Many women with repaired tetralogy of Fallot who become pregnant are able to have successful, full-term pregnancies. Others may have difficult pregnancies.
Women with tetralogy of Fallot who want to become pregnant (or who are pregnant) should talk with their doctors about:
If possible, these women should consult specialists who take care of pregnant women who have heart conditions, such as congenital heart defects.
Adults who were born with tetralogy of Fallot should consider job changes carefully, because health benefits may change. Some health plans have waiting periods or clauses to exclude some types of coverage. Before making any job changes, find out whether the change will affect your health insurance.
Several laws protect the employment rights of people who have health conditions, such as congenital heart defects. The Americans with Disabilities Act and the Work Incentives Improvement Act try to ensure fairness in hiring for all people, including those who have health conditions.
Clinical trials are research studies that explore whether a medical strategy, treatment, or device is safe and effective for humans. To find clinical trials that are currently underway for Tetralogy of Fallot, visit www.clinicaltrials.gov.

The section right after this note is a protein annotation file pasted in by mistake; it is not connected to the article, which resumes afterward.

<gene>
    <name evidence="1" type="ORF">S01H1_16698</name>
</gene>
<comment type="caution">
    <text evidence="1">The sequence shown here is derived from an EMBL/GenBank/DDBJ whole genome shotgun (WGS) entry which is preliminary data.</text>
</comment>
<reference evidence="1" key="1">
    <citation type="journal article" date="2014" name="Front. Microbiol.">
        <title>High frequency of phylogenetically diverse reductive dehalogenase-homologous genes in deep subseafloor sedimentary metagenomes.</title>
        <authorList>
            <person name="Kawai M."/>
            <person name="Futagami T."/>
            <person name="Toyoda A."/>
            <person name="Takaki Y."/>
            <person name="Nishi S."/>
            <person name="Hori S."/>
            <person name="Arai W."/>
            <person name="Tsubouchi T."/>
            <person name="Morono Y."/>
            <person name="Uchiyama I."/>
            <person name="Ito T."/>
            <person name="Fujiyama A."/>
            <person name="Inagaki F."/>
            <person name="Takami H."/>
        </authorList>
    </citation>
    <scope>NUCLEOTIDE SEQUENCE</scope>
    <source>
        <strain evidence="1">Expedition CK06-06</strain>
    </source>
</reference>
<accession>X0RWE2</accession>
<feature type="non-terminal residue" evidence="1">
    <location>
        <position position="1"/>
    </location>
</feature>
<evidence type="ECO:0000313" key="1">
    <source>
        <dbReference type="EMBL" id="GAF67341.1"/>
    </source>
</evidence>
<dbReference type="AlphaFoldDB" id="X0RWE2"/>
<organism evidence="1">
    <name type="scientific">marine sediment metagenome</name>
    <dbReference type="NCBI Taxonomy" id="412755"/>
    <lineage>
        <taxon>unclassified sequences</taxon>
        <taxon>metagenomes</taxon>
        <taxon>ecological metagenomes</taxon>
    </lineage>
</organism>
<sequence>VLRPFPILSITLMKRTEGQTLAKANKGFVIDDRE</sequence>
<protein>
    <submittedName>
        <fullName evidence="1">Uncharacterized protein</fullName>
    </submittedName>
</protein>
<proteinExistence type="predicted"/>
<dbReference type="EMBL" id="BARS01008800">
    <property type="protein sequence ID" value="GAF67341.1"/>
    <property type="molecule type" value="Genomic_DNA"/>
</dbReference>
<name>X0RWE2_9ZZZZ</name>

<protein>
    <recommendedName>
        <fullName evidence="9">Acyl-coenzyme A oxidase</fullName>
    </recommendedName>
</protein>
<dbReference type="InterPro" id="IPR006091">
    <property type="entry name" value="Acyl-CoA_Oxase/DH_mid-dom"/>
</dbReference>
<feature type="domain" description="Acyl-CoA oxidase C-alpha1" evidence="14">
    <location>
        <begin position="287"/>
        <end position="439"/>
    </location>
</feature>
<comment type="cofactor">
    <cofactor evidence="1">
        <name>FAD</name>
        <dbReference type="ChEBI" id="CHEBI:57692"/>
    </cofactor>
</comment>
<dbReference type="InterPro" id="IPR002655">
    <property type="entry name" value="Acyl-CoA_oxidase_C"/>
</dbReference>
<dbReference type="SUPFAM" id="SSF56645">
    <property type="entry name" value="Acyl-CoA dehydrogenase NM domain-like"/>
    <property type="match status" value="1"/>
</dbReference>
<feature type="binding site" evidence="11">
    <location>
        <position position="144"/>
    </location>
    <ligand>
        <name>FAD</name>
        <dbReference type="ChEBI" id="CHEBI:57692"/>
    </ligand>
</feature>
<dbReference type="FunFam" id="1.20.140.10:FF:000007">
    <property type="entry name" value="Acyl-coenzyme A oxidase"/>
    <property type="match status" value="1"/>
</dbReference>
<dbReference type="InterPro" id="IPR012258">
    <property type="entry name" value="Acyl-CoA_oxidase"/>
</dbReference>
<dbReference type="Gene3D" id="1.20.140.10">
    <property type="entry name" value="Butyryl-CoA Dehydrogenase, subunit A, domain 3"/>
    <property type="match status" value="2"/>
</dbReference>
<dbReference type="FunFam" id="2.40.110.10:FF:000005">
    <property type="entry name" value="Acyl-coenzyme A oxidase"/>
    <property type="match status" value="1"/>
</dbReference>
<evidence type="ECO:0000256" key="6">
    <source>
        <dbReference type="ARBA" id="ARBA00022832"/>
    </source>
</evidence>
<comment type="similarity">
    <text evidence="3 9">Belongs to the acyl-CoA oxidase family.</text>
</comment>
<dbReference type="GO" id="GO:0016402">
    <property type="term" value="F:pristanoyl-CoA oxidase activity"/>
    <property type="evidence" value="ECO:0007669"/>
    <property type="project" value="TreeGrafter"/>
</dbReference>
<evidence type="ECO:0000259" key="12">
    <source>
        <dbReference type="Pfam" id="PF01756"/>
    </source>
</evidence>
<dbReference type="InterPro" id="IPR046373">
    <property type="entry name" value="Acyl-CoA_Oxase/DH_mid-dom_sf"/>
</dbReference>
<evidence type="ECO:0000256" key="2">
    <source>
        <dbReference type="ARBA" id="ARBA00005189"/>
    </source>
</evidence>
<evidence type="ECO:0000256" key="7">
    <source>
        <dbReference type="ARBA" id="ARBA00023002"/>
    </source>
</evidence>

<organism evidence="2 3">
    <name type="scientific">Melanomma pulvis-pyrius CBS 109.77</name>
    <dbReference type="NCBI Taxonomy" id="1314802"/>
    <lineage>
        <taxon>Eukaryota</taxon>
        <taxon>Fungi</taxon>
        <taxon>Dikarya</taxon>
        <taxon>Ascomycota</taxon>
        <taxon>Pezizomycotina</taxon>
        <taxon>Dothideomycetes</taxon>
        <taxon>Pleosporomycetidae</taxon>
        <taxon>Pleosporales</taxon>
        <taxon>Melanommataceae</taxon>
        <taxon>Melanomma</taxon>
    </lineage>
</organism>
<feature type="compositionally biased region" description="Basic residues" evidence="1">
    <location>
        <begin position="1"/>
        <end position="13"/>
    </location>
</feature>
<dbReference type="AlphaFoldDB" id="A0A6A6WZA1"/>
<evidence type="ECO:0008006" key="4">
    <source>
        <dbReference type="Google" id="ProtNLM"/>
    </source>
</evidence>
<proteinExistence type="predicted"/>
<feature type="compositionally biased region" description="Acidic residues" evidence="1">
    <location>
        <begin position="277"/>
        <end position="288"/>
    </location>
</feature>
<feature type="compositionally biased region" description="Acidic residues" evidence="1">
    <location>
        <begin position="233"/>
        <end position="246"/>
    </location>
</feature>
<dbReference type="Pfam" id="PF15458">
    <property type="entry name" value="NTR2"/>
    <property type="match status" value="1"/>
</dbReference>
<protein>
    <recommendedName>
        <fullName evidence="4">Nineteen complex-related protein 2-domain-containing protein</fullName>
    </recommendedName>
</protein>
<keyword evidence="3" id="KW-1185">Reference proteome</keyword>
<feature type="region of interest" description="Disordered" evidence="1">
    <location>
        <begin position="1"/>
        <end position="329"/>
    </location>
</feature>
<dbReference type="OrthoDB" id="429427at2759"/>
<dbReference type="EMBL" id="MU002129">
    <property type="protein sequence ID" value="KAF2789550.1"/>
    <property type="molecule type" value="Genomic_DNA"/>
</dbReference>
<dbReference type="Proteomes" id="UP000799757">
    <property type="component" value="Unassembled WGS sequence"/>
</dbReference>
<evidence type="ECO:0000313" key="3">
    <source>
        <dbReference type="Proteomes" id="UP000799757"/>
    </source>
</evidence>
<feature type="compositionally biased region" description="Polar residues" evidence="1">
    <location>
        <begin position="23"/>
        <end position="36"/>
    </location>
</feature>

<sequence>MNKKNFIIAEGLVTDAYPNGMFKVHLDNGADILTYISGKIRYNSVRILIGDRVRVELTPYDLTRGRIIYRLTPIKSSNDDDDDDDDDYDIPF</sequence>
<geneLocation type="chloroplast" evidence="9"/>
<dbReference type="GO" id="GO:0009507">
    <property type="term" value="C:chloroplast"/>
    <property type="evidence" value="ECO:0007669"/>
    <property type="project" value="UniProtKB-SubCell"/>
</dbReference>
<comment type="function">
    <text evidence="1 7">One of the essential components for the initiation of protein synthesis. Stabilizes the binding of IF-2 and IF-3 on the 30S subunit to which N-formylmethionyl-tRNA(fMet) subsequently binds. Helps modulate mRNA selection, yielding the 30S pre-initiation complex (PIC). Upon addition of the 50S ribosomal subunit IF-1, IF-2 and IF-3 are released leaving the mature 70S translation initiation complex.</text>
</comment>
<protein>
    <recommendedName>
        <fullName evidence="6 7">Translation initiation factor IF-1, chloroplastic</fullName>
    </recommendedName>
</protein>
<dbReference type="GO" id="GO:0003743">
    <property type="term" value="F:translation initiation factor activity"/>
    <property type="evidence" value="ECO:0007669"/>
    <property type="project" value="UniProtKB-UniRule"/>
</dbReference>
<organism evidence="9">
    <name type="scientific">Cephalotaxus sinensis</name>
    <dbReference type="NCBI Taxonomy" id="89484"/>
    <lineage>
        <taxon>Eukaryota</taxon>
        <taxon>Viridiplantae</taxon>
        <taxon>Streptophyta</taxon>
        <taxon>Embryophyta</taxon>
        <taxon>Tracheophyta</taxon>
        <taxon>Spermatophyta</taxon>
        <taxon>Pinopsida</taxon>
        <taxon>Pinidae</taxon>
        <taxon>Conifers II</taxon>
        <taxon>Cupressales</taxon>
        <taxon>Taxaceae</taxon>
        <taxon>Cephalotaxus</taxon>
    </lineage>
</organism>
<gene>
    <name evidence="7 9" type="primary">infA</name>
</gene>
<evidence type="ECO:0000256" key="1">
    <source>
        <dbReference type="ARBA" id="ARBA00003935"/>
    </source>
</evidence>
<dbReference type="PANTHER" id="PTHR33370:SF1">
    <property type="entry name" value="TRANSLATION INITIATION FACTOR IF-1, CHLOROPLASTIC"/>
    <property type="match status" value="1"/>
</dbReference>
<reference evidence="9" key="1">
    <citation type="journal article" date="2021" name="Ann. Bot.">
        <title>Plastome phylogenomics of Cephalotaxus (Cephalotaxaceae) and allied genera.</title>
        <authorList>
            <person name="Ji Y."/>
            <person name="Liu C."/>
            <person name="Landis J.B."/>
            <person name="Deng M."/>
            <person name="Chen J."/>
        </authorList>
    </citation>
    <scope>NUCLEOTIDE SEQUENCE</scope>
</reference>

Visit Children and Clinical Studies to hear experts, parents, and children talk about their experiences with clinical research.
September 2, 2014
Gary H. Gibbons
Researcher Brings Medicine One Step Closer to Widely Available Cure for Sickle Cell Disease
The NHLBI updates Health Topics articles on a biennial cycle based on a thorough review of research findings and new literature. The articles also are updated as needed if important new research is published. The date on each Health Topics article reflects when the content was originally posted or last revised.